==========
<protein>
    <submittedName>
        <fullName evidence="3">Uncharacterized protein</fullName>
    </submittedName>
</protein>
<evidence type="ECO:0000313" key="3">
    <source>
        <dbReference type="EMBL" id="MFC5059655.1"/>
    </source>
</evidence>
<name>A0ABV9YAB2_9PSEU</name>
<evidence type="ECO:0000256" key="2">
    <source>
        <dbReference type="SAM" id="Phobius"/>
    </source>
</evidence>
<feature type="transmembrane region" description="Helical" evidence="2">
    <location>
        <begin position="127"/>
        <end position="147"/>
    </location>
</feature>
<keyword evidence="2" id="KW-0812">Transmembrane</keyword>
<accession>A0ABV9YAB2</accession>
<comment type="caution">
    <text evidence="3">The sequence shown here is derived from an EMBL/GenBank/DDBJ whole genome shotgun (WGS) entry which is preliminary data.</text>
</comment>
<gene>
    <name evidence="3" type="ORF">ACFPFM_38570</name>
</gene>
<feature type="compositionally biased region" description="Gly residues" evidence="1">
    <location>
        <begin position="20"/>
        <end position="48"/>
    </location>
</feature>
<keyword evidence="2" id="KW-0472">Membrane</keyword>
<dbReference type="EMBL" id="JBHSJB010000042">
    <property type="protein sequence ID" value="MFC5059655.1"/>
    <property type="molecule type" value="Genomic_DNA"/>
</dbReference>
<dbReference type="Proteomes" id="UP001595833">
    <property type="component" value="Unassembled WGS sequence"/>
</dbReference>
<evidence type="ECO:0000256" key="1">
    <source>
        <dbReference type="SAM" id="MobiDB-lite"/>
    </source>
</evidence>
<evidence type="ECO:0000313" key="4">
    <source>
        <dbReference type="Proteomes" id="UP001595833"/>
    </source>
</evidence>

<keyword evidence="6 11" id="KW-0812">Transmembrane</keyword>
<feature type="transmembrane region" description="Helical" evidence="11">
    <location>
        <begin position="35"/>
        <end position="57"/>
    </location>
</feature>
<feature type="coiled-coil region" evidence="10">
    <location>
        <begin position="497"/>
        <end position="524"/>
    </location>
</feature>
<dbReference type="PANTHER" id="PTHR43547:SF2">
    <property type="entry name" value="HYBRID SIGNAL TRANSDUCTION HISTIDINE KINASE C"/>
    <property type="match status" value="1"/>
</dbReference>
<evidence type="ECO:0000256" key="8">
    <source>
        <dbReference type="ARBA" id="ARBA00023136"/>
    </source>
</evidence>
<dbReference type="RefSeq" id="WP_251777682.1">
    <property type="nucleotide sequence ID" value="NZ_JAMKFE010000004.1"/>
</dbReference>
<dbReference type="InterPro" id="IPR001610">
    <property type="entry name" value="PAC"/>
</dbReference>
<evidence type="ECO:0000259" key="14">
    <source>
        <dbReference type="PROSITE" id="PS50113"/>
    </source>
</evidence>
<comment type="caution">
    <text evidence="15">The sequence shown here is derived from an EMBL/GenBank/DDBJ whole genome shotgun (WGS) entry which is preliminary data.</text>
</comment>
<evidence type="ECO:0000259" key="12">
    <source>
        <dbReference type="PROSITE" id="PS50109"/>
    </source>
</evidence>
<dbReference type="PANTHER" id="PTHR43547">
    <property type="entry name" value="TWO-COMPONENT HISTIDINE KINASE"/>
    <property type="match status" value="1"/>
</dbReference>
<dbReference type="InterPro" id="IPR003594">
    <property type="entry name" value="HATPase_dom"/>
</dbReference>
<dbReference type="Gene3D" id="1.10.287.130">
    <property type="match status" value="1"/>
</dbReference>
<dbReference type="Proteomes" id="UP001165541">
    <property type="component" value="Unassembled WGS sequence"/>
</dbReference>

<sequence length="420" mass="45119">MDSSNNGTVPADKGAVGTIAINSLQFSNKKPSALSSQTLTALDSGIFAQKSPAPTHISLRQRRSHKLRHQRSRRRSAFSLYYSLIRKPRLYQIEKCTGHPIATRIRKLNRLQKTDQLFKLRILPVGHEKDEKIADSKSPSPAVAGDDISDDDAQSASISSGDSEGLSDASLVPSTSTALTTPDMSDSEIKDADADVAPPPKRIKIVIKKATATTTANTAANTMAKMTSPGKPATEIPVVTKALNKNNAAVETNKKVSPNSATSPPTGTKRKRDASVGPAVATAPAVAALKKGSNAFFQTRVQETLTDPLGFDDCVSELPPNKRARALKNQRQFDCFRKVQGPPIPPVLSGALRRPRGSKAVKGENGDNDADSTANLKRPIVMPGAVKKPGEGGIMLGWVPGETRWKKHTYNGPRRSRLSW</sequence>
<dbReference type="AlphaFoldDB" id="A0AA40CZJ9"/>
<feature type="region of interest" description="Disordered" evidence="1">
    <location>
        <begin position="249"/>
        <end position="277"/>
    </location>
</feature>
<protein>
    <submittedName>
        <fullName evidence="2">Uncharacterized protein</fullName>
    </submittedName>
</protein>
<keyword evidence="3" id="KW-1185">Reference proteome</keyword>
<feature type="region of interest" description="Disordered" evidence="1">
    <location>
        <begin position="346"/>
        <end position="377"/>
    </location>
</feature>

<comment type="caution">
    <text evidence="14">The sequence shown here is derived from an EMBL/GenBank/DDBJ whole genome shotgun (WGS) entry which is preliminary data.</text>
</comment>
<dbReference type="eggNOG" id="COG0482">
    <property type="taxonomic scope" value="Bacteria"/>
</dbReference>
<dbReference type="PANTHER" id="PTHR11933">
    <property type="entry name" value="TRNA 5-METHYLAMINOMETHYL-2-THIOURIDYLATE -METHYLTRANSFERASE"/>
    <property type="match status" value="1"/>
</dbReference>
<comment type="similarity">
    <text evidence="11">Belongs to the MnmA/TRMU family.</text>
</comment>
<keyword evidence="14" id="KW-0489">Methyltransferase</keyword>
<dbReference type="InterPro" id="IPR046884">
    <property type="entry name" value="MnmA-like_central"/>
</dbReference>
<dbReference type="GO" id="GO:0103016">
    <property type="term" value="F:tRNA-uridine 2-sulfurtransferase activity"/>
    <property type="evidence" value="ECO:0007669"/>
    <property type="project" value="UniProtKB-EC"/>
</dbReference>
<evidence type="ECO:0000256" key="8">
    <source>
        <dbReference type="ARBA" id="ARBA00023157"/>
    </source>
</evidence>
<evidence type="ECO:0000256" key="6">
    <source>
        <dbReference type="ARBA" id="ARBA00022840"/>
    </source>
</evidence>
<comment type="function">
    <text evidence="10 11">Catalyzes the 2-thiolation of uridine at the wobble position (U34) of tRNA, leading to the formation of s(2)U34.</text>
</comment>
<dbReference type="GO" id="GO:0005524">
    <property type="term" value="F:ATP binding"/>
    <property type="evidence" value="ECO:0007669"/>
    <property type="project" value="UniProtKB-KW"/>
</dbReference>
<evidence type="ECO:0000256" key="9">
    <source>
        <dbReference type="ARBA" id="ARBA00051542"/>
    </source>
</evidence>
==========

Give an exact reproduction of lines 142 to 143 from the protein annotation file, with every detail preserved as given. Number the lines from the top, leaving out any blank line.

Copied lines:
<keyword evidence="14" id="KW-0489">Methyltransferase</keyword>
<dbReference type="InterPro" id="IPR046884">